Through an investigation of the Shenzhen Collective Consultation Ordinance and the Guangdong Regulations on the Democratic Management of Enterprises, this article demonstrates how transnational capital in China deploys its associational power alongside its structural economic power to lobby and pressure the national and local governments to advance its own interests. In addition, building upon the ideas of Hall and Soskice about the varieties of capitalism, the authors have developed the concept of varieties of transnational capital to account for the differing positions of overseas business associations regarding the two laws. We find that these positions are shaped by two determining factors: a) where the associations are situated in global production chains, and b) the industrial relations model in their home countries.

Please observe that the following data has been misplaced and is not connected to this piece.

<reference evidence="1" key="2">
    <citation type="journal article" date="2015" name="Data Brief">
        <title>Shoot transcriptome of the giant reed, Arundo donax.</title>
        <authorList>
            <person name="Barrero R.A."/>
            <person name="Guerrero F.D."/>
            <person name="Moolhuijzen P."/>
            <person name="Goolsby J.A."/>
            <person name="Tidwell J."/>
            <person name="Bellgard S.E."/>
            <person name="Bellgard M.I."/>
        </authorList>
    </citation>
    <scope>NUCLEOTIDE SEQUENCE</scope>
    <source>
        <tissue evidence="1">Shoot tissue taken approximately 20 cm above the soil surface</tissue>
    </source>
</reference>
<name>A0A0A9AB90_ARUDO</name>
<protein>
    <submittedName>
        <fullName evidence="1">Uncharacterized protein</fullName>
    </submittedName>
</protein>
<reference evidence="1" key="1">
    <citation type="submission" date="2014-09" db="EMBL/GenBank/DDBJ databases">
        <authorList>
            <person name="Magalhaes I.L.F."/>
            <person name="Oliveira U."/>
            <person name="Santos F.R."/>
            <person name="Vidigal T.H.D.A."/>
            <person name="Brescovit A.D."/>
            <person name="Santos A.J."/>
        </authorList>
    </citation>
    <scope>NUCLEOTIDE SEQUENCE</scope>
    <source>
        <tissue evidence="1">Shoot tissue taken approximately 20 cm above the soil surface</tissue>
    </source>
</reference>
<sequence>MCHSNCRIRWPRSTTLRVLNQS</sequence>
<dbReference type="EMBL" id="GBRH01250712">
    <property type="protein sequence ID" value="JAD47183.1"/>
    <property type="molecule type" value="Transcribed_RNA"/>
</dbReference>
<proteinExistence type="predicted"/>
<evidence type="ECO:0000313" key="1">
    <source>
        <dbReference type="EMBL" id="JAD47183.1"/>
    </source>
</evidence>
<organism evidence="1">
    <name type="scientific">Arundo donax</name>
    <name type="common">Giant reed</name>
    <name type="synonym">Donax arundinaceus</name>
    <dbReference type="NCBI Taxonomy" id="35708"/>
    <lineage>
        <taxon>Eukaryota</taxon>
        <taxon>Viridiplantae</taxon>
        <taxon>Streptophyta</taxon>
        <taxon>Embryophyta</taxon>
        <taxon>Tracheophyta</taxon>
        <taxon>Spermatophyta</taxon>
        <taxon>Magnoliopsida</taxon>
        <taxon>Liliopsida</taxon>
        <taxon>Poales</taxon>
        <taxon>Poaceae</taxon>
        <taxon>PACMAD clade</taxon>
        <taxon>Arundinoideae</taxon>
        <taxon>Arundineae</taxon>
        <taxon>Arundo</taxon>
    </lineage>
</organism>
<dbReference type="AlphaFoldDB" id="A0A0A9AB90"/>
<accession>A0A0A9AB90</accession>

All Science Journal Classification (ASJC) codes
- Geography, Planning and Development
- Political Science and International Relations